Study objectives: IV pentamidine therapy in HIV-infected patients has been associated in case reports and one uncontrolled prospective series with frequent prolongation of the rate-corrected QT interval (QTc) and a high risk for potentially lethal ventricular arrhythmias, especially torsade de pointes. The aim of this study was to prospectively examine in a controlled manner the effect of IV pentamidine therapy on the QT interval and the incidence of ventricular arrhythmias.
Design: Open, nonrandomized, prospective evaluation of ventricular arrhythmia incidence in HIV-infected patients receiving pentamidine or trimethoprim-sulfamethoxazole (TMP-SMX) utilizing Holter monitoring prior to and during therapy with these agents.
Setting: Staten Island University Hospital, Staten Island, NY.
Patients: Twenty-seven HIV-infected patients, of whom 16 received IV pentamidine and 11 received IV TMP-SMX.
Measurements and results: Study patients underwent Holter monitoring prior to therapy and during the first 3 days and last 2 days of therapy with pentamidine or TMP-SMX, 12-lead ECG prior to and every 24 to 48 h, serum electrolytes prior to and on days 3, 6, 9, and 12 of therapy, and baseline transthoracic two-dimensional and Doppler echocardiography. In the pentamidine group, the results for each monitoring period were as follows (means are presented ± SEM): pretherapy, 1.66±1.03 (median=0) premature ventricular complexes (PVCs) per hour, zero nonsustained ventricular tachycardia (NSVT), zero sustained ventricular tachycardia (VT); early therapy, 1.55±0.91 (median=0.04) PVCs per hour, two NSVT (both ≤5 complexes), zero sustained VT; late therapy, 1.69±1.17 (median=0.08) PVCs per hour, zero NSVT, zero sustained VT (p value not significant for early or late therapy as compared to pretherapy for PVCs per hour, NSVT, or sustained VT). In the TMP-SMX group, the Holter monitoring results were as follows: pretherapy, 1.36±1.27 (median=0) PVCs per hour, zero NSVT, zero sustained VT; early therapy, 0.71±0.53 (median=0.03) PVCs per hour, two NSVT, zero sustained VT; late therapy, 0.56±0.51 (median=0) PVCs per hour, zero NSVT, zero sustained VT (p value not significant for pretherapy, early therapy, or late therapy with TMP-SMX as compared to pentamidine for PVCs per hour, NSVT, or VT). The QTc also did not significantly differ during therapy with pentamidine as compared to TMP-SMX. The mean QTc in the pentamidine group decreased during therapy as compared to pretherapy with the difference approaching significance for days 2, 4, and 6 with pentamidine (p<0.06).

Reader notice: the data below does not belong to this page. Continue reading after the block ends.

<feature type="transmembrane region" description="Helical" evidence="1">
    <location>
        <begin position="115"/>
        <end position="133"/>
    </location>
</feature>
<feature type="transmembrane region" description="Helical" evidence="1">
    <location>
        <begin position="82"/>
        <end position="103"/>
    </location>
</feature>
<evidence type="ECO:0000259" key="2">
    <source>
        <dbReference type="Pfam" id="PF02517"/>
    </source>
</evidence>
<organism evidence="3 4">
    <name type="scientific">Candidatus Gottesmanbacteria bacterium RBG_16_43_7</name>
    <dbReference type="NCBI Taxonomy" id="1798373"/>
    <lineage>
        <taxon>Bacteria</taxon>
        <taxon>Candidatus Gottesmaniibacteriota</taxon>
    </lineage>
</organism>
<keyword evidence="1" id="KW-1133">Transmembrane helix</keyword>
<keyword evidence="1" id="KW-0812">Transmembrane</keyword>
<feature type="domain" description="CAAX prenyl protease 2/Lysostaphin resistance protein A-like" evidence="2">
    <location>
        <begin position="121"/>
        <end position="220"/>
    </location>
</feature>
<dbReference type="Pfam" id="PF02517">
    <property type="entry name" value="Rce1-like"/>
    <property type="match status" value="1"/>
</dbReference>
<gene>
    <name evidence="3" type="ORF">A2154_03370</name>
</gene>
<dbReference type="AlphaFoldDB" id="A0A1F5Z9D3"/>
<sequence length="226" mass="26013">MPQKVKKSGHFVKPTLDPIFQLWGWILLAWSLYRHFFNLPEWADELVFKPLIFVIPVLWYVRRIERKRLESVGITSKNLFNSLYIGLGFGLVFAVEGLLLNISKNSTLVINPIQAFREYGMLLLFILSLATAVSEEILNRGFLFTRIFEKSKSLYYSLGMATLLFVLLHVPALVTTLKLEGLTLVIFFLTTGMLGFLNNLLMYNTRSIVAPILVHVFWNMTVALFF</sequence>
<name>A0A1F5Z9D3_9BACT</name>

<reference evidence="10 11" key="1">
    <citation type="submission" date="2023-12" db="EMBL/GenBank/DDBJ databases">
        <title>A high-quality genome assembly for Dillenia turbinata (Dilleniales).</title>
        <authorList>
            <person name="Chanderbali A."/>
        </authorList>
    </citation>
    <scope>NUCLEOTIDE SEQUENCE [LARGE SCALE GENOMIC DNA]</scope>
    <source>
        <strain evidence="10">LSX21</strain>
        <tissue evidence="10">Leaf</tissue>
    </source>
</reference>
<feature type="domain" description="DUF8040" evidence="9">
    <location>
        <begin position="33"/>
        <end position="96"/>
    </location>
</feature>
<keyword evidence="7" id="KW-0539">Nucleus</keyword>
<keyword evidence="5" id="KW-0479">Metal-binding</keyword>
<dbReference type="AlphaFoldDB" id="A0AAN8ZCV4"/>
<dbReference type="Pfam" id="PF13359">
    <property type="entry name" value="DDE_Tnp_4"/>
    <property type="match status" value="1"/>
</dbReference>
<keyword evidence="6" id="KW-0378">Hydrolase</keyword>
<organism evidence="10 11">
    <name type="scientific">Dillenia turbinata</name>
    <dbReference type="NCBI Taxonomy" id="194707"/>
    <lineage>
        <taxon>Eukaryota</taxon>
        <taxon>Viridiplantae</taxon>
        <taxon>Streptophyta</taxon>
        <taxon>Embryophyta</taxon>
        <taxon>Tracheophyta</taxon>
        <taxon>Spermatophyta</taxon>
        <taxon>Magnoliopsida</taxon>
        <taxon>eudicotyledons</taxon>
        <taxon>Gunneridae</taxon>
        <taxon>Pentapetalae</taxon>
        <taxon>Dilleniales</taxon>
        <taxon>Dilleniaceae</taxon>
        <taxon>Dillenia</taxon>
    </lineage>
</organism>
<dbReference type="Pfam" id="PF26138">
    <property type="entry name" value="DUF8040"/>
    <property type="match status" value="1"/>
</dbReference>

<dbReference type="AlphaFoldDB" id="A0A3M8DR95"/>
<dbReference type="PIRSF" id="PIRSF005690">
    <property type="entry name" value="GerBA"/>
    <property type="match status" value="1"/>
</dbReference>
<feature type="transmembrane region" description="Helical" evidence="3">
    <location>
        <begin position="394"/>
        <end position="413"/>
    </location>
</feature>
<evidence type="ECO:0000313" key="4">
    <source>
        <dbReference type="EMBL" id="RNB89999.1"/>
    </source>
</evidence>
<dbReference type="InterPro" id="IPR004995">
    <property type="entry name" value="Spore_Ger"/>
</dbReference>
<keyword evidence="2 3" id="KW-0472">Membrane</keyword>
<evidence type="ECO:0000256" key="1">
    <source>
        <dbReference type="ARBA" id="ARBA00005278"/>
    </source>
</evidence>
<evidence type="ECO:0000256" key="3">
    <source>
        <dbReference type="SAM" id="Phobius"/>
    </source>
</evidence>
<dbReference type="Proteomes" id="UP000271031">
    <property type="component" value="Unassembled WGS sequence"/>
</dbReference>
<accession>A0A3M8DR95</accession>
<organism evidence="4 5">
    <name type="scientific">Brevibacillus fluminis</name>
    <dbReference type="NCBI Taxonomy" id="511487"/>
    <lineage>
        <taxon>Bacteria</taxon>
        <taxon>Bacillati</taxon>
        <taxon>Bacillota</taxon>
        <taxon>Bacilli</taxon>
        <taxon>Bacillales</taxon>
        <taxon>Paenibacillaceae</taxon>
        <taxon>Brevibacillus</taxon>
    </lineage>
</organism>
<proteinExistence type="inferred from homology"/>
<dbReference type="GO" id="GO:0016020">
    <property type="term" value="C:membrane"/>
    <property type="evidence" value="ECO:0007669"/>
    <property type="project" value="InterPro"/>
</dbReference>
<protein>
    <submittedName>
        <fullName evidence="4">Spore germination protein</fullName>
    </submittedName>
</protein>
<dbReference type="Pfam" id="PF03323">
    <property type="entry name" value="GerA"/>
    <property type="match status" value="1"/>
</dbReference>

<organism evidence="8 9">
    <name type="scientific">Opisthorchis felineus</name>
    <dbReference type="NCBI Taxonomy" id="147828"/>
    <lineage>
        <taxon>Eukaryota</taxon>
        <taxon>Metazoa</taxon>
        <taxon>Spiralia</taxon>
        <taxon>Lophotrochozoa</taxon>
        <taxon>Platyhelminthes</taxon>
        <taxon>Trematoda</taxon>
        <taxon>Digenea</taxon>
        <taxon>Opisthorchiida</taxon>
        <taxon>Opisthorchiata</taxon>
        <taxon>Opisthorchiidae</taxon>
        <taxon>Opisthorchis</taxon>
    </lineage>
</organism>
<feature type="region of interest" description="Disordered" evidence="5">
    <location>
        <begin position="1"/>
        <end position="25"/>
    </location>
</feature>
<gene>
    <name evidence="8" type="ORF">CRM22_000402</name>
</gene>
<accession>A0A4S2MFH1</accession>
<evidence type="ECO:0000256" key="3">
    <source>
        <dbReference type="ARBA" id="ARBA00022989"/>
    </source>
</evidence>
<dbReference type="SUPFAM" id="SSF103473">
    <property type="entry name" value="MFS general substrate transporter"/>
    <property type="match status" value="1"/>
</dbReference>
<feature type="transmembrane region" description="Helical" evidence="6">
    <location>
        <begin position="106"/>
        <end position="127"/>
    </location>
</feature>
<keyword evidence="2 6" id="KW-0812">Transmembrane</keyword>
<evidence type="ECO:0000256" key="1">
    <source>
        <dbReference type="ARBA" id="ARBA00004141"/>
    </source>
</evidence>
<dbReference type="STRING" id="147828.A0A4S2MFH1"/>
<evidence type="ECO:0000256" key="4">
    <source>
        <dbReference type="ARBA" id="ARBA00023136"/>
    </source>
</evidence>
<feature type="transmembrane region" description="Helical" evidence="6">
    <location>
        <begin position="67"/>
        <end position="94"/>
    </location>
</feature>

Conclusions: QTc prolongation during therapy with pentamidine in HIV-infected patients is not as frequent an occurrence as has been reported previously. In the absence of QTc prolongation, pentamidine therapy was not associated with a significant increase in PVCs, NSVT, or sustained VT as compared to pretherapy recordings or as compared to therapy with TMP-SMX.